Friday, September 3, 2010

Thoughts of home

Well it has been a hectic week. I am writing this sitting on a delayed airplane in Xian airport. We were told it had been delayed for an hour but there has just been an announcement that they do not know when it will take off. Oh well, no stress. We are in holiday mode.

A great day was had at the Forbidden City. There was more politics going on in pre-Revolutionary China than in modern day CQUniversity and that is saying something. One evening we went out to one of of Beijing's famous Peking Duck restaurants. We got a little carried away and ate ducks liver with scorpions. I have to say that for the past few days I have felt a little under the weather - I am not sure if this is due to the scorpions or not.

We travelled by China Eastern Airlines to Xian. Our main reason for the visit to this city was to see the Terracotta Warriors. These lived up to all the expectations. Our guide said that there were 8000 warriors that had been made by 720,000 slaves over 2000 years ago. I upset him a little when I pointed out that the slaves were not that productive - about ten thousand slaves to make each warrior!

Until visiting I had not realised that Xian was such an historic city in it's own right. It has an incredible city wall which encloses a fascinating Muslim area. There are enough replica terracotta warriors to form your own army.

Only a couple of days left and then back to work. I am on the road next week traveling to graduations around the country. I do enjoy the international graduations. I love meeting our graduates from overseas and their parents. Many of these graduates want to return to their own country and who can blame them when you look at the economic growth rates in China and India.

Just as many want to stay and make a life for themselves in Australia. What a fantastic resource they are for our country. At the moment we seem to make it very hard for people to come and join us in Australia. I truly believe that in the future with an ageing population countries will be competing to bring young talented people to their shores. If we get it wrong now we are going to find it very hard to compete in the future.

I hear people say that Australia cannot support many more people. Get real - there are cities in China that have more people than the population of Australia. What is driving economic growth in China and India is a large domestic population. I believe that we need to grow the population of Australia. What better way to do this than to bring in clever young people who are willing to pay for their own education, teach them in English and then keep then here to have a great life and to contribute towards Australia and help support it's ageing population?

International education has got a bit of bad name in recent years. To some extent criticism has been focused on the VET sector. I have heard a lot of scorn poured on back street colleges that have set up to train hair dressers and commercial cooks. This has culminated in these disciplines being taken off the migration list. But go to any tourist area or mining town in Australia and you will find a massive shortage of - you have guessed it cooks. I think that regional universities and TAFEs (or a dual sector university!) could play a very productive role in this area. Why not keep commercial cookery and the like on the migration list for students that had trained in regional universities or TAFEs and then require graduates from such programs to have to work in their discipline area for two or three years.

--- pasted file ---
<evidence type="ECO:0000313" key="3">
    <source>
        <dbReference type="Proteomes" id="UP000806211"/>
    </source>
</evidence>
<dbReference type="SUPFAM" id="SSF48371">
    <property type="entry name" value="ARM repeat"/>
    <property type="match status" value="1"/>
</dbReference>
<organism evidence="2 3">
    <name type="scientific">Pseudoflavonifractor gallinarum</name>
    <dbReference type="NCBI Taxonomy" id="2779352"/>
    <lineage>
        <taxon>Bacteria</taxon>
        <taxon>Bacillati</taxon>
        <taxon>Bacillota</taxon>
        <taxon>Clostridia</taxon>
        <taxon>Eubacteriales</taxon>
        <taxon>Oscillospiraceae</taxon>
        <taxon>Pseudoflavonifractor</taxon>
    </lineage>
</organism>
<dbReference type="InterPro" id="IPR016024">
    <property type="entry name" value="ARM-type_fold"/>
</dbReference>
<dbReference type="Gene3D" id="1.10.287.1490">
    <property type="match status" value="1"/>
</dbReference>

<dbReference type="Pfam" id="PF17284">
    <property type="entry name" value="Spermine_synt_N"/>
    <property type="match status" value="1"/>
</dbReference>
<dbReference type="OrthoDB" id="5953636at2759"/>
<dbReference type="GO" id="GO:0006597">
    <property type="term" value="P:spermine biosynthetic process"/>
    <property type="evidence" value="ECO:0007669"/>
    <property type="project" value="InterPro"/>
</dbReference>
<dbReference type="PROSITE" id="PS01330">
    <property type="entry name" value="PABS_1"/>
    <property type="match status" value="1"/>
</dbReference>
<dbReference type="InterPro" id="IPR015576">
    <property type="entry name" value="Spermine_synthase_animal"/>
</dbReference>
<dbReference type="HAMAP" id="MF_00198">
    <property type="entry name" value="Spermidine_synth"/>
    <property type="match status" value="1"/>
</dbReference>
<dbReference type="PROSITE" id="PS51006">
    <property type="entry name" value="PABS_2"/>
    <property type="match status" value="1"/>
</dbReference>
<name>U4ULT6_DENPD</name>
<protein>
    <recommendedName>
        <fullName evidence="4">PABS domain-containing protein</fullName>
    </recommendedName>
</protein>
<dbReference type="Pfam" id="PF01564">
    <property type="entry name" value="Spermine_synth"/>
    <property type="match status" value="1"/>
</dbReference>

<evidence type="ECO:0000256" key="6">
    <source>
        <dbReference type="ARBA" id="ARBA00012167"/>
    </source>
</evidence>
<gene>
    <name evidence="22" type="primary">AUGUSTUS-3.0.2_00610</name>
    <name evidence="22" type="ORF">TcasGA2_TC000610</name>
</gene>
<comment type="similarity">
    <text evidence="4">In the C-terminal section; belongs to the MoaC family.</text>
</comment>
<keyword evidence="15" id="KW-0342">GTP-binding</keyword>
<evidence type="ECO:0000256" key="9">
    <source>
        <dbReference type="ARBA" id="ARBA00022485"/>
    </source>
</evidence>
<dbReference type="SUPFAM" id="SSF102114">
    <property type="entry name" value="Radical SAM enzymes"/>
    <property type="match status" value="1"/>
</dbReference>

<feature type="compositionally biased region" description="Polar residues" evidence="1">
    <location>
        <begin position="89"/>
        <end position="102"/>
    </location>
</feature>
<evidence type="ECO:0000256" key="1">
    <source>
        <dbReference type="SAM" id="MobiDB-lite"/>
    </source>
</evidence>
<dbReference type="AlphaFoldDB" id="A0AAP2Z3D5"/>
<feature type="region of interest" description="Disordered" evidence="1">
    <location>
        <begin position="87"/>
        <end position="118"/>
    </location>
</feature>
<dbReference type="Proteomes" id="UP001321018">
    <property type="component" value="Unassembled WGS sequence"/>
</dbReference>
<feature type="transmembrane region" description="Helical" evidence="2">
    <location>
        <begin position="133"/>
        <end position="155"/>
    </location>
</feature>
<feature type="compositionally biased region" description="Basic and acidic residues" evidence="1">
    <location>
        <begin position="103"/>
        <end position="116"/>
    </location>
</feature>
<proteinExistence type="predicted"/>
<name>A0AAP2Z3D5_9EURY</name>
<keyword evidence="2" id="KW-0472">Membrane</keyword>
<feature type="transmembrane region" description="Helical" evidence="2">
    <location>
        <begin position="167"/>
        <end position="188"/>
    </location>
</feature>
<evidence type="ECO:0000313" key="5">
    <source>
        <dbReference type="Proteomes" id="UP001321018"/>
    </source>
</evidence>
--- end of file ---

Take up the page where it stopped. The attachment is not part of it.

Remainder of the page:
We have got to stop seeing international education and international students as some kind of threat. It is a sector that should be supported and international students should be encouraged to join us as Australians.

Some would argue that that it makes more sense to recruit people from overseas who have already qualified in their own country. But is this morally sustainable. By doing this we are taking talent away from some of the poorest countries in the world after their countries have invested scarce resources in them. With our migration points system we tend to take young people who have not had a chance to give any kind of return on the investment that has been made in them. This may be attractive to us - but does it make us good global citizens?

I guess I have some personal experience in all of this. I came to Australia for a better life about twelve years ago. I do sometimes feel uncomfortable that the UK invested in my education and I then left. I did leave after 15 years of service to the UK health and education sectors - that makes me feel better. I now feel more Australian than British in everything, with the possible exception of cricket!

So over the next week I look forward to meeting all our graduating international students and reflecting on how they will contribute to their own or our country.

We are now off to Shanghai where Anita is threatening to go into a shopping frenzy. I am looking forward to getting back home. I will be really interested to see if we have a government. Strange times!

1 comment:

Anonymous said...

Hi, Scott,
Good to hear your experience in Xian. Xian is my hometown. I did not know your were going to Xian otherwise I would provide some useful information to you.